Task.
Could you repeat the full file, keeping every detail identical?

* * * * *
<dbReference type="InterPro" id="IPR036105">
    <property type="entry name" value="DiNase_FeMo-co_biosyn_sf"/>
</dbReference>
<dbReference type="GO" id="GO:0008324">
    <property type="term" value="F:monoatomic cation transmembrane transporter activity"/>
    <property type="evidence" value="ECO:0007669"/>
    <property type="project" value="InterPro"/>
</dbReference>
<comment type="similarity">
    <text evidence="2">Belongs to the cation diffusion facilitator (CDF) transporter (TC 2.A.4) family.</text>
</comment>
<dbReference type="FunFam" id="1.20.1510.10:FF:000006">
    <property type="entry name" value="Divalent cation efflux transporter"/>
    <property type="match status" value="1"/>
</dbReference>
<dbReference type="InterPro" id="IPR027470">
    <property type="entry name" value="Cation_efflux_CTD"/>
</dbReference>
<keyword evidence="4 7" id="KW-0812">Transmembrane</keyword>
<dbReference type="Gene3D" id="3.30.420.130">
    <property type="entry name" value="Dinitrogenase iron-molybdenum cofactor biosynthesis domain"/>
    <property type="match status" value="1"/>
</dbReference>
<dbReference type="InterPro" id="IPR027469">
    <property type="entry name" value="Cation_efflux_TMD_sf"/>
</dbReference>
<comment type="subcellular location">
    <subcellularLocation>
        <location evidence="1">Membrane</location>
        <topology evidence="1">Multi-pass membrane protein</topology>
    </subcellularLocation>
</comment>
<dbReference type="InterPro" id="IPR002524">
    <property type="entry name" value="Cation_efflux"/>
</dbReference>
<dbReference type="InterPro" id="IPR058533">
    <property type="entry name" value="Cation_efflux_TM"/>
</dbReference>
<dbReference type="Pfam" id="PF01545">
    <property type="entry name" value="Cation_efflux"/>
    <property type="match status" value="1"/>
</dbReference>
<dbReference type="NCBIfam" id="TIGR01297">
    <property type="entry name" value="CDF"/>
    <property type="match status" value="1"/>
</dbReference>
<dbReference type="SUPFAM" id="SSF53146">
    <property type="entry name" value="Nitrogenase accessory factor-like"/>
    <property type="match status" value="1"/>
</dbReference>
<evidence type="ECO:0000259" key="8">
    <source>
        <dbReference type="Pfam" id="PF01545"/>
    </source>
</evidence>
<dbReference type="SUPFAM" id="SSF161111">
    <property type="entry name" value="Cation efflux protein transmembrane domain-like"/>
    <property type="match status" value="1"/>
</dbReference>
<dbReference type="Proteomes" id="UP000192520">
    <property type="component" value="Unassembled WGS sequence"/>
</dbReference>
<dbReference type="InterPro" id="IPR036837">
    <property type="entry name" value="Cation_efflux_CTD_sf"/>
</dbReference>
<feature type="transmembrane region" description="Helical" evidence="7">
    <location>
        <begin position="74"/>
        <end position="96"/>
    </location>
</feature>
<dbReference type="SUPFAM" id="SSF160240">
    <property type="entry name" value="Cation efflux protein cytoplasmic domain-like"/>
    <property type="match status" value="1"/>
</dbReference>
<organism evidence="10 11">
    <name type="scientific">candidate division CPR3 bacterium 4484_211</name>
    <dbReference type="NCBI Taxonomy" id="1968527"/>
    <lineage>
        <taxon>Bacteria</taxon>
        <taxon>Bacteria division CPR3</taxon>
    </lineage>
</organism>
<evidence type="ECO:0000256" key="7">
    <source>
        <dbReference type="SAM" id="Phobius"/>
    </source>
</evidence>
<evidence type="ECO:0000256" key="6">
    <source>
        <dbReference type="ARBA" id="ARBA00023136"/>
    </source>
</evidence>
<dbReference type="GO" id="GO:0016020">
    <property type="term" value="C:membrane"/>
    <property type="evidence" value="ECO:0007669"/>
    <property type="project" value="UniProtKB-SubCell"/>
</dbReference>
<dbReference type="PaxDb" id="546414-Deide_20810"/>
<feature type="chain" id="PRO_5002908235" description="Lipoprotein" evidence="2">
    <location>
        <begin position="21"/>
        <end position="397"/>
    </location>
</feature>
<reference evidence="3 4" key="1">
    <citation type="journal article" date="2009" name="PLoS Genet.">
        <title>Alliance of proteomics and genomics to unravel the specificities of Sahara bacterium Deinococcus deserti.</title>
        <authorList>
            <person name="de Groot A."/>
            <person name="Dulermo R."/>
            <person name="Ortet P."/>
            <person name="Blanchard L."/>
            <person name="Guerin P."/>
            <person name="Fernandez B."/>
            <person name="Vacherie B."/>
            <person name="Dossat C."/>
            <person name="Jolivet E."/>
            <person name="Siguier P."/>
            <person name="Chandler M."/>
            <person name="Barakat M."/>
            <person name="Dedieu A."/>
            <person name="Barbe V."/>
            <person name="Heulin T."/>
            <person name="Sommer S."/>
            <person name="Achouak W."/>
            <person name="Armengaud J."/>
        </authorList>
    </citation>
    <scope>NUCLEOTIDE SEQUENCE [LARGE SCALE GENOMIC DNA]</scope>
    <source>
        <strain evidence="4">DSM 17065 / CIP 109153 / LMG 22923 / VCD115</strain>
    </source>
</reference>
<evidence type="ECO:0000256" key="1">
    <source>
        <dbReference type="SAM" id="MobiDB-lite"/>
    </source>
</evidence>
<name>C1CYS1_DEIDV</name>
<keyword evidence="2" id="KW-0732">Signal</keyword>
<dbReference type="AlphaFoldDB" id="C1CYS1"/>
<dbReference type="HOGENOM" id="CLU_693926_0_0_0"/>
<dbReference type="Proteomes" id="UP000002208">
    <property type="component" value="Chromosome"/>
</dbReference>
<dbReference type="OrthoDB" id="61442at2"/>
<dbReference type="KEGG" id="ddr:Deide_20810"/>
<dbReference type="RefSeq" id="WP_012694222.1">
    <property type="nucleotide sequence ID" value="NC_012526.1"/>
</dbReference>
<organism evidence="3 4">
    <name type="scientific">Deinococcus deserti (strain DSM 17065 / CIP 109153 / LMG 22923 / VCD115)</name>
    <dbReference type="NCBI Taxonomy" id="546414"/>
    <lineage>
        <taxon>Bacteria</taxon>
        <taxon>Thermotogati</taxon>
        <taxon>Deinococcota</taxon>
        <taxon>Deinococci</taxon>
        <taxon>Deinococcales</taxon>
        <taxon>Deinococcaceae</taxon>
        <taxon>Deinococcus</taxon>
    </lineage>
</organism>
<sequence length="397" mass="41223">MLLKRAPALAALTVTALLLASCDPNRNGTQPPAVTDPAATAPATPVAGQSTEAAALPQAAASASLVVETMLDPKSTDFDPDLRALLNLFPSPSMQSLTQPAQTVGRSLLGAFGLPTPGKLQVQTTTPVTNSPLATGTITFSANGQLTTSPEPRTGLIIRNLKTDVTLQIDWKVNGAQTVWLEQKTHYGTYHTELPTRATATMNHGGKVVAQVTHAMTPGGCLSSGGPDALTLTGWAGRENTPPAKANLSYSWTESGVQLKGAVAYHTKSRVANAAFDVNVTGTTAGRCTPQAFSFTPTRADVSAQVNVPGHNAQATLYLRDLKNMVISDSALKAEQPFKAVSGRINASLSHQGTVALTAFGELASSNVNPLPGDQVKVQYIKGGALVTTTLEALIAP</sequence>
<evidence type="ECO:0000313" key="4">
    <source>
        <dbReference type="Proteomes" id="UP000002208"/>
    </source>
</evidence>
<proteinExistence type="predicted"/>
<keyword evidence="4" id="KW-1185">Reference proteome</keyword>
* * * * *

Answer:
<dbReference type="InterPro" id="IPR036105">
    <property type="entry name" value="DiNase_FeMo-co_biosyn_sf"/>
</dbReference>
<dbReference type="GO" id="GO:0008324">
    <property type="term" value="F:monoatomic cation transmembrane transporter activity"/>
    <property type="evidence" value="ECO:0007669"/>
    <property type="project" value="InterPro"/>
</dbReference>
<comment type="similarity">
    <text evidence="2">Belongs to the cation diffusion facilitator (CDF) transporter (TC 2.A.4) family.</text>
</comment>
<dbReference type="FunFam" id="1.20.1510.10:FF:000006">
    <property type="entry name" value="Divalent cation efflux transporter"/>
    <property type="match status" value="1"/>
</dbReference>
<dbReference type="InterPro" id="IPR027470">
    <property type="entry name" value="Cation_efflux_CTD"/>
</dbReference>
<keyword evidence="4 7" id="KW-0812">Transmembrane</keyword>
<dbReference type="Gene3D" id="3.30.420.130">
    <property type="entry name" value="Dinitrogenase iron-molybdenum cofactor biosynthesis domain"/>
    <property type="match status" value="1"/>
</dbReference>
<dbReference type="InterPro" id="IPR027469">
    <property type="entry name" value="Cation_efflux_TMD_sf"/>
</dbReference>
<comment type="subcellular location">
    <subcellularLocation>
        <location evidence="1">Membrane</location>
        <topology evidence="1">Multi-pass membrane protein</topology>
    </subcellularLocation>
</comment>
<dbReference type="InterPro" id="IPR002524">
    <property type="entry name" value="Cation_efflux"/>
</dbReference>
<dbReference type="InterPro" id="IPR058533">
    <property type="entry name" value="Cation_efflux_TM"/>
</dbReference>
<dbReference type="Pfam" id="PF01545">
    <property type="entry name" value="Cation_efflux"/>
    <property type="match status" value="1"/>
</dbReference>
<dbReference type="NCBIfam" id="TIGR01297">
    <property type="entry name" value="CDF"/>
    <property type="match status" value="1"/>
</dbReference>
<dbReference type="SUPFAM" id="SSF53146">
    <property type="entry name" value="Nitrogenase accessory factor-like"/>
    <property type="match status" value="1"/>
</dbReference>
<evidence type="ECO:0000259" key="8">
    <source>
        <dbReference type="Pfam" id="PF01545"/>
    </source>
</evidence>
<dbReference type="SUPFAM" id="SSF161111">
    <property type="entry name" value="Cation efflux protein transmembrane domain-like"/>
    <property type="match status" value="1"/>
</dbReference>
<dbReference type="Proteomes" id="UP000192520">
    <property type="component" value="Unassembled WGS sequence"/>
</dbReference>
<dbReference type="InterPro" id="IPR036837">
    <property type="entry name" value="Cation_efflux_CTD_sf"/>
</dbReference>
<feature type="transmembrane region" description="Helical" evidence="7">
    <location>
        <begin position="74"/>
        <end position="96"/>
    </location>
</feature>
<dbReference type="SUPFAM" id="SSF160240">
    <property type="entry name" value="Cation efflux protein cytoplasmic domain-like"/>
    <property type="match status" value="1"/>
</dbReference>
<organism evidence="10 11">
    <name type="scientific">candidate division CPR3 bacterium 4484_211</name>
    <dbReference type="NCBI Taxonomy" id="1968527"/>
    <lineage>
        <taxon>Bacteria</taxon>
        <taxon>Bacteria division CPR3</taxon>
    </lineage>
</organism>
<evidence type="ECO:0000256" key="7">
    <source>
        <dbReference type="SAM" id="Phobius"/>
    </source>
</evidence>
<evidence type="ECO:0000256" key="6">
    <source>
        <dbReference type="ARBA" id="ARBA00023136"/>
    </source>
</evidence>
<dbReference type="GO" id="GO:0016020">
    <property type="term" value="C:membrane"/>
    <property type="evidence" value="ECO:0007669"/>
    <property type="project" value="UniProtKB-SubCell"/>
</dbReference>
<dbReference type="PaxDb" id="546414-Deide_20810"/>
<feature type="chain" id="PRO_5002908235" description="Lipoprotein" evidence="2">
    <location>
        <begin position="21"/>
        <end position="397"/>
    </location>
</feature>
<reference evidence="3 4" key="1">
    <citation type="journal article" date="2009" name="PLoS Genet.">
        <title>Alliance of proteomics and genomics to unravel the specificities of Sahara bacterium Deinococcus deserti.</title>
        <authorList>
            <person name="de Groot A."/>
            <person name="Dulermo R."/>
            <person name="Ortet P."/>
            <person name="Blanchard L."/>
            <person name="Guerin P."/>
            <person name="Fernandez B."/>
            <person name="Vacherie B."/>
            <person name="Dossat C."/>
            <person name="Jolivet E."/>
            <person name="Siguier P."/>
            <person name="Chandler M."/>
            <person name="Barakat M."/>
            <person name="Dedieu A."/>
            <person name="Barbe V."/>
            <person name="Heulin T."/>
            <person name="Sommer S."/>
            <person name="Achouak W."/>
            <person name="Armengaud J."/>
        </authorList>
    </citation>
    <scope>NUCLEOTIDE SEQUENCE [LARGE SCALE GENOMIC DNA]</scope>
    <source>
        <strain evidence="4">DSM 17065 / CIP 109153 / LMG 22923 / VCD115</strain>
    </source>
</reference>
<evidence type="ECO:0000256" key="1">
    <source>
        <dbReference type="SAM" id="MobiDB-lite"/>
    </source>
</evidence>
<name>C1CYS1_DEIDV</name>
<keyword evidence="2" id="KW-0732">Signal</keyword>
<dbReference type="AlphaFoldDB" id="C1CYS1"/>
<dbReference type="HOGENOM" id="CLU_693926_0_0_0"/>
<dbReference type="Proteomes" id="UP000002208">
    <property type="component" value="Chromosome"/>
</dbReference>
<dbReference type="OrthoDB" id="61442at2"/>
<dbReference type="KEGG" id="ddr:Deide_20810"/>
<dbReference type="RefSeq" id="WP_012694222.1">
    <property type="nucleotide sequence ID" value="NC_012526.1"/>
</dbReference>
<organism evidence="3 4">
    <name type="scientific">Deinococcus deserti (strain DSM 17065 / CIP 109153 / LMG 22923 / VCD115)</name>
    <dbReference type="NCBI Taxonomy" id="546414"/>
    <lineage>
        <taxon>Bacteria</taxon>
        <taxon>Thermotogati</taxon>
        <taxon>Deinococcota</taxon>
        <taxon>Deinococci</taxon>
        <taxon>Deinococcales</taxon>
        <taxon>Deinococcaceae</taxon>
        <taxon>Deinococcus</taxon>
    </lineage>
</organism>
<sequence length="397" mass="41223">MLLKRAPALAALTVTALLLASCDPNRNGTQPPAVTDPAATAPATPVAGQSTEAAALPQAAASASLVVETMLDPKSTDFDPDLRALLNLFPSPSMQSLTQPAQTVGRSLLGAFGLPTPGKLQVQTTTPVTNSPLATGTITFSANGQLTTSPEPRTGLIIRNLKTDVTLQIDWKVNGAQTVWLEQKTHYGTYHTELPTRATATMNHGGKVVAQVTHAMTPGGCLSSGGPDALTLTGWAGRENTPPAKANLSYSWTESGVQLKGAVAYHTKSRVANAAFDVNVTGTTAGRCTPQAFSFTPTRADVSAQVNVPGHNAQATLYLRDLKNMVISDSALKAEQPFKAVSGRINASLSHQGTVALTAFGELASSNVNPLPGDQVKVQYIKGGALVTTTLEALIAP</sequence>
<evidence type="ECO:0000313" key="4">
    <source>
        <dbReference type="Proteomes" id="UP000002208"/>
    </source>
</evidence>
<proteinExistence type="predicted"/>
<keyword evidence="4" id="KW-1185">Reference proteome</keyword>